Mark Madden: Bryan Rust was the first to return to the Penguins, but will he be the last?



Bryan Rust left money on the table.

The Penguins’ new six-year right winger has an average annual value of $5.125 million, up from just $1.625 million. In the last three seasons, Rust has scored 73 goals in 171 games.

Rust is 30. This was his only chance to make money. He appears to have traded money for tenure but probably could have gotten a six-year deal elsewhere and for more money.

Rust wanted to stay a penguin. He wanted to keep skating on Sidney Crosby’s line. He risked his paycheck on stats and, as he might mistakenly think, on a chance to win.

Or maybe he’s just happy.

Either way, Rust and his family can probably get by on the $30.75 million Rust will make over the next six years.

It’s good business for the penguins. Rust is a solid, hardworking, versatile player who is a perfect match for any line, but especially Crosby and Jake Guentzel. If part of the goal this offseason is to placate Crosby, keeping this trio intact is a good place to start. Crosby abhors change.

Rust seemed the least likely to return among him, Evgeni Malkin and Kris Letang. But Rust was the first to return.

Will Rust be the last?

Ron Hextall will likely return as well. The penguins’ reclusive, quirky GM closed Rust’s deal. It is unlikely that his dismissal will follow.

Some say it’s too early to fire Hextall. Maybe, but this is the most significant off-season in penguins’ recent history, not a proving ground. It sets the table for the rest of Crosby’s career.

The Penguins have 15 players signed on the roster, $24 million in remaining cap space.

The Penguins could keep Letang or Malkin and still make legitimate changes to their roster. Keeping both is possible, but not advisable.

Keeping both isn’t wise when it comes to turning the page on four straight playoff losses in a row. But that depends on what the goal is for the owners of Fenway Sports Group. (Maybe they don’t know much about hockey yet.)

When the goal is to make the playoffs, add a 17th year to that series, lose in the first round, please Crosby, and fuel fan interest through nostalgia and false hope, it makes sense to recapture a big name oblige.

That big name should be Letang.

Malkin is a 5v5 Consumed Power. Maybe his surgically repaired knee hasn’t fully come back yet. Maybe it never will. Malkin had only 22 equal points in 41 games, was minus 10, his errors were numerous and he will not adjust his game to 35.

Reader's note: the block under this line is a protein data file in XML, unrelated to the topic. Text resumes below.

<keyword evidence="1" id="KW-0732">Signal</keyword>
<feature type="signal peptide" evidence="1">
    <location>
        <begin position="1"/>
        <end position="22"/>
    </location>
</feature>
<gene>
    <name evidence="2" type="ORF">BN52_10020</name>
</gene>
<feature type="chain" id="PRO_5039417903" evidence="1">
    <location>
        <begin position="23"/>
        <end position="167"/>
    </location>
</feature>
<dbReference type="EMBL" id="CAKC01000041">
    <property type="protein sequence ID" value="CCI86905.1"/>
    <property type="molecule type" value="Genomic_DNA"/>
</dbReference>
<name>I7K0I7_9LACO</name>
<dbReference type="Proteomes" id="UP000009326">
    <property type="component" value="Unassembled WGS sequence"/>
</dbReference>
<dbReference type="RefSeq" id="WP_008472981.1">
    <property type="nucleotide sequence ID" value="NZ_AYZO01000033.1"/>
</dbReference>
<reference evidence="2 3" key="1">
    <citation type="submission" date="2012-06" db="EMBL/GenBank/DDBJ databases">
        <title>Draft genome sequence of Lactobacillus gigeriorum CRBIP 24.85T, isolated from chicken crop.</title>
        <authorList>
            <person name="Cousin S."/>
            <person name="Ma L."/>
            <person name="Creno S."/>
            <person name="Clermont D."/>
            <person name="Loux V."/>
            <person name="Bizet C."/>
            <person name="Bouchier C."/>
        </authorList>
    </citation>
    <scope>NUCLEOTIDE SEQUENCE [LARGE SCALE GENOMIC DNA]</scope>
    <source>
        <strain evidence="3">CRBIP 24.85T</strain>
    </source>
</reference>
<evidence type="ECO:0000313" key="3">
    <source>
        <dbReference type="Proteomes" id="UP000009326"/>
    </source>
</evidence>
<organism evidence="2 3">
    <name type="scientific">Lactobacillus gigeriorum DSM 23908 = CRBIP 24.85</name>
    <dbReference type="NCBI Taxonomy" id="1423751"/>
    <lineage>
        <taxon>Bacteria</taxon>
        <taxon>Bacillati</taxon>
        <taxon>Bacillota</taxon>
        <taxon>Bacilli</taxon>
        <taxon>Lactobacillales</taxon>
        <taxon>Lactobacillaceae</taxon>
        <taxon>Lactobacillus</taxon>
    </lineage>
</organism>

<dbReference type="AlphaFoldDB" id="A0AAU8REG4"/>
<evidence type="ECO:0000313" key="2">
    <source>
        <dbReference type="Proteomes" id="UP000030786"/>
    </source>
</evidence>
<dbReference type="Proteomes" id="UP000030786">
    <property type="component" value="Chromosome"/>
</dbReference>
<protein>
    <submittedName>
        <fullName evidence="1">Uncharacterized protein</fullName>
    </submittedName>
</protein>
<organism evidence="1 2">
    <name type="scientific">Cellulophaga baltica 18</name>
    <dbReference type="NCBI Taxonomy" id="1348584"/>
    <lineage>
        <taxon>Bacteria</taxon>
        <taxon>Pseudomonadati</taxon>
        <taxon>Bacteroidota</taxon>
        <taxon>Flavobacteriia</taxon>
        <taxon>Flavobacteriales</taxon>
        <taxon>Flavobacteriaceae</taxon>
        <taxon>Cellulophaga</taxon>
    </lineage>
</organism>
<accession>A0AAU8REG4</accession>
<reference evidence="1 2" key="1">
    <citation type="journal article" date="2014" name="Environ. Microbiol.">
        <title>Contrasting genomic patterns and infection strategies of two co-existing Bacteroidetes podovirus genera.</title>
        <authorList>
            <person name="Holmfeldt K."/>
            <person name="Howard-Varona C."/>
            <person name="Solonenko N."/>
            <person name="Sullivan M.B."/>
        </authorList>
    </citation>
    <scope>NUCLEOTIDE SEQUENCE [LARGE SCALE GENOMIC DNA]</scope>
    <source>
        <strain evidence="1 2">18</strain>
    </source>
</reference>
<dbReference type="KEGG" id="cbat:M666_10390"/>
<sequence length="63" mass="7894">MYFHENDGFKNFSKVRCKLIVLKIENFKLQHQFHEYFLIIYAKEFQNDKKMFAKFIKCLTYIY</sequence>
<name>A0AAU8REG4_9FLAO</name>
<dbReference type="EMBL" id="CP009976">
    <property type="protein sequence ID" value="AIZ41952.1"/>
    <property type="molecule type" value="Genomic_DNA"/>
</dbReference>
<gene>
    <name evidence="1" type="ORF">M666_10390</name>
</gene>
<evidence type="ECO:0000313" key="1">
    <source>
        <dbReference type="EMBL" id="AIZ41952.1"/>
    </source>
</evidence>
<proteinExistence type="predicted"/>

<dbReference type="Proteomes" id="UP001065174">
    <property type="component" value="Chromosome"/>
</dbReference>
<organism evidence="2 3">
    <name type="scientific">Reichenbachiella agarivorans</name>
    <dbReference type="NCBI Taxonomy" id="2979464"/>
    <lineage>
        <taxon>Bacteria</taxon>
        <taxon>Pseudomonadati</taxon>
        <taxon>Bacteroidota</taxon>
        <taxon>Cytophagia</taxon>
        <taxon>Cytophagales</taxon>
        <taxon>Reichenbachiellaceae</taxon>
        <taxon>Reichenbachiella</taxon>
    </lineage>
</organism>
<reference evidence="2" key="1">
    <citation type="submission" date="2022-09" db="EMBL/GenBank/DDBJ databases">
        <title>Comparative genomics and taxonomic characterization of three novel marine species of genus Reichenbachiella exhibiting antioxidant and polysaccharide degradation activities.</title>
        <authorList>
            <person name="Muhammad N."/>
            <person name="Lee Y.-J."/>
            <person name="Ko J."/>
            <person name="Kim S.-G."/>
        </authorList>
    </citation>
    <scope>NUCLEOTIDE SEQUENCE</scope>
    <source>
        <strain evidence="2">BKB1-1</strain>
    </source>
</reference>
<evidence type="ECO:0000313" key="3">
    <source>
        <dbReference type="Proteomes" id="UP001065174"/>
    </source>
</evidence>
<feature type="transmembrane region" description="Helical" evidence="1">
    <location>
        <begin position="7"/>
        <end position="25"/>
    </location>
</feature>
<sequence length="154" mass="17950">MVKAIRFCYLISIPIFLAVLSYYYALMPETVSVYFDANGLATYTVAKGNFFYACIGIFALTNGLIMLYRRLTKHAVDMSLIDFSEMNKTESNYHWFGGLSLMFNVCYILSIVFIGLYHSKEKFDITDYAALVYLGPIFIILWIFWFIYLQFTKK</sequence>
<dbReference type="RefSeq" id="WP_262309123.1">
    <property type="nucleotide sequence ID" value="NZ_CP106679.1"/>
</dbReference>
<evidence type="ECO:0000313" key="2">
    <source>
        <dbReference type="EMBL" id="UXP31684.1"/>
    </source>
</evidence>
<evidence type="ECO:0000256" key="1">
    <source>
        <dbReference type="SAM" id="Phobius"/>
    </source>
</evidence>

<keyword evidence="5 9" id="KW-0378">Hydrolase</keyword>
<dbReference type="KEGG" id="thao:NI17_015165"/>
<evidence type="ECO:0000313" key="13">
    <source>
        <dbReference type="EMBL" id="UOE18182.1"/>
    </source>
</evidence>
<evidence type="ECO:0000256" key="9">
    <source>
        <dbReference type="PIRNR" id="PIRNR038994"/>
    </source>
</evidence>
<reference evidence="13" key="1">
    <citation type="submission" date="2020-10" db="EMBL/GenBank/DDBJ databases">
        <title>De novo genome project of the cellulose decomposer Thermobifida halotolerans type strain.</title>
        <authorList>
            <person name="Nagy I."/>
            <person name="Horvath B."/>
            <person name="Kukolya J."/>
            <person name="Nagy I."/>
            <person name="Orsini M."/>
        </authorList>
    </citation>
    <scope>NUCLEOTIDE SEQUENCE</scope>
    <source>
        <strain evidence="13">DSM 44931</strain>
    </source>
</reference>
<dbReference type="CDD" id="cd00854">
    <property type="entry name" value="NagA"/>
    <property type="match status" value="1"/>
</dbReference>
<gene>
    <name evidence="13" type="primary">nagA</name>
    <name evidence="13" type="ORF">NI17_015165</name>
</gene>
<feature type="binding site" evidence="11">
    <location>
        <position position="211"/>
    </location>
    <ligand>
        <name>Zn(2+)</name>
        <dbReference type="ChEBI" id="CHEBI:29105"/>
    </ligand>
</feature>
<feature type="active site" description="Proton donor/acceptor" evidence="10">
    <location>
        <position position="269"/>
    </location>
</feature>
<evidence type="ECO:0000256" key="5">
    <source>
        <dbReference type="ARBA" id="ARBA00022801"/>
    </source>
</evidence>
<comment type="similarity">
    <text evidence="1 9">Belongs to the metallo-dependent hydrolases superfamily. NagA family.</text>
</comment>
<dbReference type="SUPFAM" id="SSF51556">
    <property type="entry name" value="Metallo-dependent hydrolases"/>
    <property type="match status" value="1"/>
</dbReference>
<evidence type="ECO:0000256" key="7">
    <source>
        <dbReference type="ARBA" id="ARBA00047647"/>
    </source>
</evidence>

Malkin still has big moments, especially on the power play. But he has bad hours.

The Penguins won 20 and lost 14 before Malkin returned. They won 29 and lost 26 (including playoffs) after he returned. That’s a win percentage of 0.588 vs. 0.527.

More importantly, the team’s 200-foot structure and discipline weren’t the same after Malkin’s return. (I told you so.) His freelance work has spread to others, especially Letang.

Letang is a more important player than Malkin. Letang is doing better at the moment.

Letang averaged a team-high 25:47 on ice and had a career-best 68 points. He played 78 games. He and Malkin are the same age, but Letang is in much better shape and is much more devoted to grooming. He’s more likely to secure a long-term deal in an effective manner.

Like Malkin, Letang can be prone to errors. But he has more ways to cover up his mistakes.

If you lose Letang, the Defense Corps will fall apart. He does everything. He runs, he bats, he carries and moves the puck.

Letang is the #1 defender. Malkin is the center of the second line.

Malkin could be more affordable. Letang will get more demand than Malkin for the above reasons.

Letang is more mercenary. Malkin is more likely to come down from what he wants.

Will the penguins keep Letang? Will they keep Malkin? Will it be none of the above?

One thing seems certain: as soon as Letang reaches the free hand, he’s gone. Highest bidder, period.

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